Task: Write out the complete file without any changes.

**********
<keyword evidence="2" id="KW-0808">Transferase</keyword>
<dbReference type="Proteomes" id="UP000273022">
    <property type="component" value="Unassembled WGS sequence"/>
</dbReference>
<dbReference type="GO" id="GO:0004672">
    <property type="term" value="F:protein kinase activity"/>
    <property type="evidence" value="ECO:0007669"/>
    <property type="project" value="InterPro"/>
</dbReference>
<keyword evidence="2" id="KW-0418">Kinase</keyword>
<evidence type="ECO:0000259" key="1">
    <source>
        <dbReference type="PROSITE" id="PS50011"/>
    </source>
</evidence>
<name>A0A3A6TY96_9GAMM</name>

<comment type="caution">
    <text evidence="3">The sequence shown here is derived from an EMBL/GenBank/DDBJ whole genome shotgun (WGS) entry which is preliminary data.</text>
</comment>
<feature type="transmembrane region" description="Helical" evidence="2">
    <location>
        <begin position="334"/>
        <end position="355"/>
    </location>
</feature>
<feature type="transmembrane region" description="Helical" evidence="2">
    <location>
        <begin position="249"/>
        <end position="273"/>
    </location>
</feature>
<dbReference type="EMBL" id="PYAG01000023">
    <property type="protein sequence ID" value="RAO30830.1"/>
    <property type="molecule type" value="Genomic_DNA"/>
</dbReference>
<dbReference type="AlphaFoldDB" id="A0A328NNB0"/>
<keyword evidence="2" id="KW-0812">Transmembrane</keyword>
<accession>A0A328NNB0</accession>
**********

<keyword evidence="2" id="KW-0808">Transferase</keyword>
<dbReference type="Proteomes" id="UP000273022">
    <property type="component" value="Unassembled WGS sequence"/>
</dbReference>
<dbReference type="GO" id="GO:0004672">
    <property type="term" value="F:protein kinase activity"/>
    <property type="evidence" value="ECO:0007669"/>
    <property type="project" value="InterPro"/>
</dbReference>
<keyword evidence="2" id="KW-0418">Kinase</keyword>
<evidence type="ECO:0000259" key="1">
    <source>
        <dbReference type="PROSITE" id="PS50011"/>
    </source>
</evidence>
<name>A0A3A6TY96_9GAMM</name>

<comment type="caution">
    <text evidence="3">The sequence shown here is derived from an EMBL/GenBank/DDBJ whole genome shotgun (WGS) entry which is preliminary data.</text>
</comment>
<feature type="transmembrane region" description="Helical" evidence="2">
    <location>
        <begin position="334"/>
        <end position="355"/>
    </location>
</feature>
<feature type="transmembrane region" description="Helical" evidence="2">
    <location>
        <begin position="249"/>
        <end position="273"/>
    </location>
</feature>
<dbReference type="EMBL" id="PYAG01000023">
    <property type="protein sequence ID" value="RAO30830.1"/>
    <property type="molecule type" value="Genomic_DNA"/>
</dbReference>
<dbReference type="AlphaFoldDB" id="A0A328NNB0"/>
<keyword evidence="2" id="KW-0812">Transmembrane</keyword>
<accession>A0A328NNB0</accession>